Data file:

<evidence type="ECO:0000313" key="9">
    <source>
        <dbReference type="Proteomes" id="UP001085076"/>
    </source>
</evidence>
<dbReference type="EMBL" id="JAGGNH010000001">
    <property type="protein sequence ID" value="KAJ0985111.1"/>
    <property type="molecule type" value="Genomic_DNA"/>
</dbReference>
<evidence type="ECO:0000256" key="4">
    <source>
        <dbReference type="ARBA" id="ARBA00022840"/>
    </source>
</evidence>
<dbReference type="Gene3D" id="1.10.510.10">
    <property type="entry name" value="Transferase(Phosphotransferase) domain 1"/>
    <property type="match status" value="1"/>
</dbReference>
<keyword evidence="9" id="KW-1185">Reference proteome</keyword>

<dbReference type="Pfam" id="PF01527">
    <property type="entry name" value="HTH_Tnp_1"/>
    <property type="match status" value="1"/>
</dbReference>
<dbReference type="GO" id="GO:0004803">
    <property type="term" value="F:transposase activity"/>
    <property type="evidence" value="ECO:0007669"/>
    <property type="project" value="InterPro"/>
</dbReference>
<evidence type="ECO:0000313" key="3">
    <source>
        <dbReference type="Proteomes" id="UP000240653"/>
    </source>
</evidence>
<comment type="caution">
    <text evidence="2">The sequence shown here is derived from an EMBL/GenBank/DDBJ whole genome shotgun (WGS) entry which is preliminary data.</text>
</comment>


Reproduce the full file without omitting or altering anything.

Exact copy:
<evidence type="ECO:0000313" key="9">
    <source>
        <dbReference type="Proteomes" id="UP001085076"/>
    </source>
</evidence>
<dbReference type="EMBL" id="JAGGNH010000001">
    <property type="protein sequence ID" value="KAJ0985111.1"/>
    <property type="molecule type" value="Genomic_DNA"/>
</dbReference>
<evidence type="ECO:0000256" key="4">
    <source>
        <dbReference type="ARBA" id="ARBA00022840"/>
    </source>
</evidence>
<dbReference type="Gene3D" id="1.10.510.10">
    <property type="entry name" value="Transferase(Phosphotransferase) domain 1"/>
    <property type="match status" value="1"/>
</dbReference>
<keyword evidence="9" id="KW-1185">Reference proteome</keyword>

<dbReference type="Pfam" id="PF01527">
    <property type="entry name" value="HTH_Tnp_1"/>
    <property type="match status" value="1"/>
</dbReference>
<dbReference type="GO" id="GO:0004803">
    <property type="term" value="F:transposase activity"/>
    <property type="evidence" value="ECO:0007669"/>
    <property type="project" value="InterPro"/>
</dbReference>
<evidence type="ECO:0000313" key="3">
    <source>
        <dbReference type="Proteomes" id="UP000240653"/>
    </source>
</evidence>
<comment type="caution">
    <text evidence="2">The sequence shown here is derived from an EMBL/GenBank/DDBJ whole genome shotgun (WGS) entry which is preliminary data.</text>
</comment>